Volume 106, Issue 4, October 1999
Index of content:
- ULTRASONICS, QUANTUM ACOUSTICS, AND PHYSICAL EFFECTS OF SOUND 
106(1999); http://dx.doi.org/10.1121/1.427926View Description Hide Description
A new method for solving diffraction problems is presented. It is based on the use of Gaussian diffraction theory. Comparison of the Gaussian beam expansion and Fourier series expansion reveals that the Gaussian expansion is a more general and more powerful technique. The new method combines the Gaussian beam superposition technique [Wen and Breazeale, J. Acoust. Soc. Am. 83, 1752–1756 (1988)] and the numerical (finite-element)solution to the parabolic equation [Huang, J. Acoust. Soc. Am. 84, 1405–1413 (1988)]. The new method is capable of solving for the sound field even in an inhomogeneous medium or in the presence of reflection, as shown by computer modeling. The source may be a Gaussian source or a distributed source. Calculated results are compared with experimental results in a laboratory water tank.
106(1999); http://dx.doi.org/10.1121/1.427927View Description Hide Description
Quantitative experiments have been performed to measure the harmonic generation of narrow-band Rayleigh waves in aluminum. Based on a comparison of several methods, the Sokolinskii comb transducer was selected as an excitation source. Results are presented for narrow-band Rayleigh waves (center frequency 9.85 MHz) generated by the comb and detected with a path-stabilized Michelson interferometer. The on-axis, out-of-plane displacement amplitude was measured as a function of distance from the source. Maximum out-of-plane displacements greater than 7 nm were observed. An existing quasilinear theory that included both diffraction and attenuation was used to interpret the data. Values of the nonlinearity parameter 0.21–0.23 predicted displacements in good agreement with the data and were consistent with values for calculated from literature values of the third-order elastic moduli of aluminum.
106(1999); http://dx.doi.org/10.1121/1.427928View Description Hide Description
The interaction of a sound wave in a compressible fluid in contact with solid boundaries produces thermoacousticeffects. A century ago, Lord Rayleigh gave a general qualitative explanation of the acoustic power production by unsteady heat transfer to compressible fluid in terms of the relative phase of the pressurewave and the heat transferred to the fluid. In quantitative terms his interpretation is equivalent to saying that a wave is promoted if the absolute value of this relative phase is less than π/2; otherwise the wave is attenuated. In this paper, an experimental investigation of the attenuation or promotion of an acoustic wave as a function of an axial temperature gradient at the wall of the waveguide is presented. Using the techniques previously developed [J. Acoust. Soc. Am. 103, 1532–1537 (1998)], acoustic temperature and pressure oscillations measurements in the thermal boundary layer of an acoustic standing wave in air were made. The results reported here experimentally confirm the validity of Rayleigh’s interpretation of the power production for this case. This confirmation is more direct than any previous evidence.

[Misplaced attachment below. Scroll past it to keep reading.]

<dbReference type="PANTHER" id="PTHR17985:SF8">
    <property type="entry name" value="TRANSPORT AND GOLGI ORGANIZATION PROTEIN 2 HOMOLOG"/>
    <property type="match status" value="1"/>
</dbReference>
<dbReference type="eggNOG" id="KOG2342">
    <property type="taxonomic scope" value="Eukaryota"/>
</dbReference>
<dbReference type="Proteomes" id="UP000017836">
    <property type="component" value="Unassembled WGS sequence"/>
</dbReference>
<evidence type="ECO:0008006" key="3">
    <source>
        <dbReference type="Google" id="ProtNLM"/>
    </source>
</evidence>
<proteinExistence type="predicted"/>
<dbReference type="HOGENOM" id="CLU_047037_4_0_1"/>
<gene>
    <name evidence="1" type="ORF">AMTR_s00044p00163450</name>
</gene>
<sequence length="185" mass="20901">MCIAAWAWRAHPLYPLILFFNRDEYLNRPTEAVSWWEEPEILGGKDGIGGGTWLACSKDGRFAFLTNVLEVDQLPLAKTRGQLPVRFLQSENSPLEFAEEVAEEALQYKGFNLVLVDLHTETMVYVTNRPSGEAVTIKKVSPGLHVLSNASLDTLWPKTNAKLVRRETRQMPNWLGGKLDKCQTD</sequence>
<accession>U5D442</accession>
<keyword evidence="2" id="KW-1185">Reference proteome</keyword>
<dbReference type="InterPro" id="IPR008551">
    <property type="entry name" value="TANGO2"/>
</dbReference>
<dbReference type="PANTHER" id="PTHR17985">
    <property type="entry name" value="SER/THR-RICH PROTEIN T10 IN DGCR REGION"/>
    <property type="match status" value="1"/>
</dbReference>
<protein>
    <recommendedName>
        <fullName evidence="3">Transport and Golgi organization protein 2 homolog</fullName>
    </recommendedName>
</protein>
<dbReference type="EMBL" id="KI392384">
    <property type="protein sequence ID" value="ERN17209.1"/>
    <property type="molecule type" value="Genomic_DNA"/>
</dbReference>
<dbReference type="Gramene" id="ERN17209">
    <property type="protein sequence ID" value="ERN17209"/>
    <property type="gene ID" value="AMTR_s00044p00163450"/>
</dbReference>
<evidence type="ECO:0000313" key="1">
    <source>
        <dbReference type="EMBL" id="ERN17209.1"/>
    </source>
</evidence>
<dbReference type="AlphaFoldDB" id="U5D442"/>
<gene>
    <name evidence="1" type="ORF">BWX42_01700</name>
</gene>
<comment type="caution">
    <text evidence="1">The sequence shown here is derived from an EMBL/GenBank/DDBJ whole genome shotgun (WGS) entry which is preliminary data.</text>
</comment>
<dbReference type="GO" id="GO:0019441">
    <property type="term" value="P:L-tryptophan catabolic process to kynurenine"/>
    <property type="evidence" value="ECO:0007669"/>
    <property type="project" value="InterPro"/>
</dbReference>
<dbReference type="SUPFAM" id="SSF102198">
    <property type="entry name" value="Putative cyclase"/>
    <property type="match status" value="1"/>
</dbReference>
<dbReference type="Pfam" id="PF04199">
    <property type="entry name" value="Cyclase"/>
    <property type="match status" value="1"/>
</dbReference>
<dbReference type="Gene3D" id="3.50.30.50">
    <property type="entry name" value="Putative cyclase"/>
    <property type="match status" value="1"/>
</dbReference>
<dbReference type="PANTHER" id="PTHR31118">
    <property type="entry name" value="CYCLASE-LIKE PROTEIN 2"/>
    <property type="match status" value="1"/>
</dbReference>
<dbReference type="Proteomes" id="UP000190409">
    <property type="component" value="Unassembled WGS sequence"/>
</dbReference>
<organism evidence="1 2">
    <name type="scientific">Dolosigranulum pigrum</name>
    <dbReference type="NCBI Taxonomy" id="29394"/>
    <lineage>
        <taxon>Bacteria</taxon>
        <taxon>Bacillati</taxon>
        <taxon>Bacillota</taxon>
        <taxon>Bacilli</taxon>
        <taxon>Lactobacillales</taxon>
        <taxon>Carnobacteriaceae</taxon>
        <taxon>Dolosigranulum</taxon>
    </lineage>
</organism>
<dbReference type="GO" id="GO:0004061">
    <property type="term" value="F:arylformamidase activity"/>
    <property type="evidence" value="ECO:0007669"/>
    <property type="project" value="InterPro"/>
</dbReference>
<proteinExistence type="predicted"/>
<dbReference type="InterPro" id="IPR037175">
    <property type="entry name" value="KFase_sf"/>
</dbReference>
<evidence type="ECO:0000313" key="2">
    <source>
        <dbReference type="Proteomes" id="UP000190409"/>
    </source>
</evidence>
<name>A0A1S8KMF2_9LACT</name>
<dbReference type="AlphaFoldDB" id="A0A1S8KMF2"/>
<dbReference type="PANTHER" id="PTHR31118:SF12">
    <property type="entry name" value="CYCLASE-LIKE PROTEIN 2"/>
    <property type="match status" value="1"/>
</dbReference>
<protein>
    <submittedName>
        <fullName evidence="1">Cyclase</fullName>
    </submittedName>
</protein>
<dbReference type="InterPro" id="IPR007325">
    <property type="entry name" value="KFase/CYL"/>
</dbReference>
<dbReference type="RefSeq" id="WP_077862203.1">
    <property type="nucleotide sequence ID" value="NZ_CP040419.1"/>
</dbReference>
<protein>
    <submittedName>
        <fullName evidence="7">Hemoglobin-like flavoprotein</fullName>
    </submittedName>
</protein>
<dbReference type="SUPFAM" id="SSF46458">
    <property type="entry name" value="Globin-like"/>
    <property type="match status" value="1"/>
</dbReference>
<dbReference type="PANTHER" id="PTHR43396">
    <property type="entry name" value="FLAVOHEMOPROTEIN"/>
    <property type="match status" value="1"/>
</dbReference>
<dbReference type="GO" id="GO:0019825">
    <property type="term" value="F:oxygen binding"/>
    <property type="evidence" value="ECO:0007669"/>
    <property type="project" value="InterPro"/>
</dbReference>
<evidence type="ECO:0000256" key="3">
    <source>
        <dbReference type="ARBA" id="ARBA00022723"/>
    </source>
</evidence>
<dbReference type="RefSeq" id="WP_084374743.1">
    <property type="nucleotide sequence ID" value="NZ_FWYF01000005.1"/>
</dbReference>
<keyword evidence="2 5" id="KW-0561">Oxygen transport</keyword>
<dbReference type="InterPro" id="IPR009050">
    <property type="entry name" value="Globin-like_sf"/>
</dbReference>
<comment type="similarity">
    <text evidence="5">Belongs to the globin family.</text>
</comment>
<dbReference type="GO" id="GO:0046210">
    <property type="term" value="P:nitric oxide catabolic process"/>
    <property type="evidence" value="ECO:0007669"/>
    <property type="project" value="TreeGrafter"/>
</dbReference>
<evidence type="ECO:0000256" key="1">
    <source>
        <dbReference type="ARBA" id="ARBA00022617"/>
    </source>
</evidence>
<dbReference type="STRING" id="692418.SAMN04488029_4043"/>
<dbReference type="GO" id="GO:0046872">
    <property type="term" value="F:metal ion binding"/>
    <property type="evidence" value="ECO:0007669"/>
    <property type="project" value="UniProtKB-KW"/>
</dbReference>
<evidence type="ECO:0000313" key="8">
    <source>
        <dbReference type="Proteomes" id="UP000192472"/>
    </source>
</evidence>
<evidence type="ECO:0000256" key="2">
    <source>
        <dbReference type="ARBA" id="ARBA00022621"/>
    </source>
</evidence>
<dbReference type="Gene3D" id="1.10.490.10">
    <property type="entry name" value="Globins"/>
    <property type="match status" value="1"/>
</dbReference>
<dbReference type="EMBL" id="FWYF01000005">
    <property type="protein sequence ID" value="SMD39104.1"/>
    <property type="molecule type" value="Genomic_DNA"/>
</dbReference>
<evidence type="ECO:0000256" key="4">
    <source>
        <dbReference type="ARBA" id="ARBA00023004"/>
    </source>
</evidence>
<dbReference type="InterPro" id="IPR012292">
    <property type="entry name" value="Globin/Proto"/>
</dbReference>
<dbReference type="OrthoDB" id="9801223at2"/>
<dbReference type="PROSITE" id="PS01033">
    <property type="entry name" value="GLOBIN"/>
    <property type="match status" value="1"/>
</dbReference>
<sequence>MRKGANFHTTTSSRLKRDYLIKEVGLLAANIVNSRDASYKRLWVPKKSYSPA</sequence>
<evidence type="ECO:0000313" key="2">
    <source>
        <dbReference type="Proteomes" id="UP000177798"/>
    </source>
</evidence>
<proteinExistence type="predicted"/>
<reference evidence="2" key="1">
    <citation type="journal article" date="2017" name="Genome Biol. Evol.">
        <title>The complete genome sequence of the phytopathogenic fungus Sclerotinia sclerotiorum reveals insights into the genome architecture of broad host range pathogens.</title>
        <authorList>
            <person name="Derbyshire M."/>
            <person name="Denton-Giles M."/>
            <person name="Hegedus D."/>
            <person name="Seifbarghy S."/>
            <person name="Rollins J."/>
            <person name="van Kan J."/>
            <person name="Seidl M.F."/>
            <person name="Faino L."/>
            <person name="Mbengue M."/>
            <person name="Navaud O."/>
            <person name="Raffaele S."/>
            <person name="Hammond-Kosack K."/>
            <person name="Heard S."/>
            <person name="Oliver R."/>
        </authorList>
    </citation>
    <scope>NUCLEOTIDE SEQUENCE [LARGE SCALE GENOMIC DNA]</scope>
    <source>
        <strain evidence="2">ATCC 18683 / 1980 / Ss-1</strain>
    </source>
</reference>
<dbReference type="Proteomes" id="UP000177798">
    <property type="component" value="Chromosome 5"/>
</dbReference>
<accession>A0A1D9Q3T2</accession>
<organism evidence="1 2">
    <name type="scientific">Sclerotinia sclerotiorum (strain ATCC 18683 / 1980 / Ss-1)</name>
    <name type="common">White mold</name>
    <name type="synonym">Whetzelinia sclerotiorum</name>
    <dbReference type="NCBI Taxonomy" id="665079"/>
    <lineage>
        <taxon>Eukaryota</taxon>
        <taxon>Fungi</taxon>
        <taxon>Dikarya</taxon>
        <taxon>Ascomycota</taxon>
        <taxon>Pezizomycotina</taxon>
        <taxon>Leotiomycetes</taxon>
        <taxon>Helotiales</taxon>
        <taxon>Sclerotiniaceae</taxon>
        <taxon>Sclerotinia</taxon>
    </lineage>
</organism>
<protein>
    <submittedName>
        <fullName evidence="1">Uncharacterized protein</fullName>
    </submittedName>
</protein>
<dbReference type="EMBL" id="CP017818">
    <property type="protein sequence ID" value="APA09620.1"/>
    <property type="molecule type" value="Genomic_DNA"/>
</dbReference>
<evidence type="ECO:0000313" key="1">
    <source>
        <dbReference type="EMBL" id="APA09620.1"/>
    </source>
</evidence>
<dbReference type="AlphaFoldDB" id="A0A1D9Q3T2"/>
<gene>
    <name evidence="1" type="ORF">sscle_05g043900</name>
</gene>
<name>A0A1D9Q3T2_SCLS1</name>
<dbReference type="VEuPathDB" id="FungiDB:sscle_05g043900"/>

106(1999); http://dx.doi.org/10.1121/1.427929View Description Hide Description
Oscillating thermal diffusion in a sound wave in a mixture of two gases is remarkably effective for separating the components of the mixture. We consider this separation process in boundary-layer approximation, with zero temperature gradient and zero concentration gradient along the direction of sound propagation. In the boundary layer, the combination of thermal diffusion with the oscillating temperature gradient and oscillating velocity gradient leads to second-order time-averaged fluxes of the two components of the mixture in opposite directions, parallel to the wave-propagation direction. The oscillating thermal diffusion also adds to the dissipation of acoustic power in the boundary layer, modifying thermal-relaxation dissipation but leaving viscous dissipation unchanged.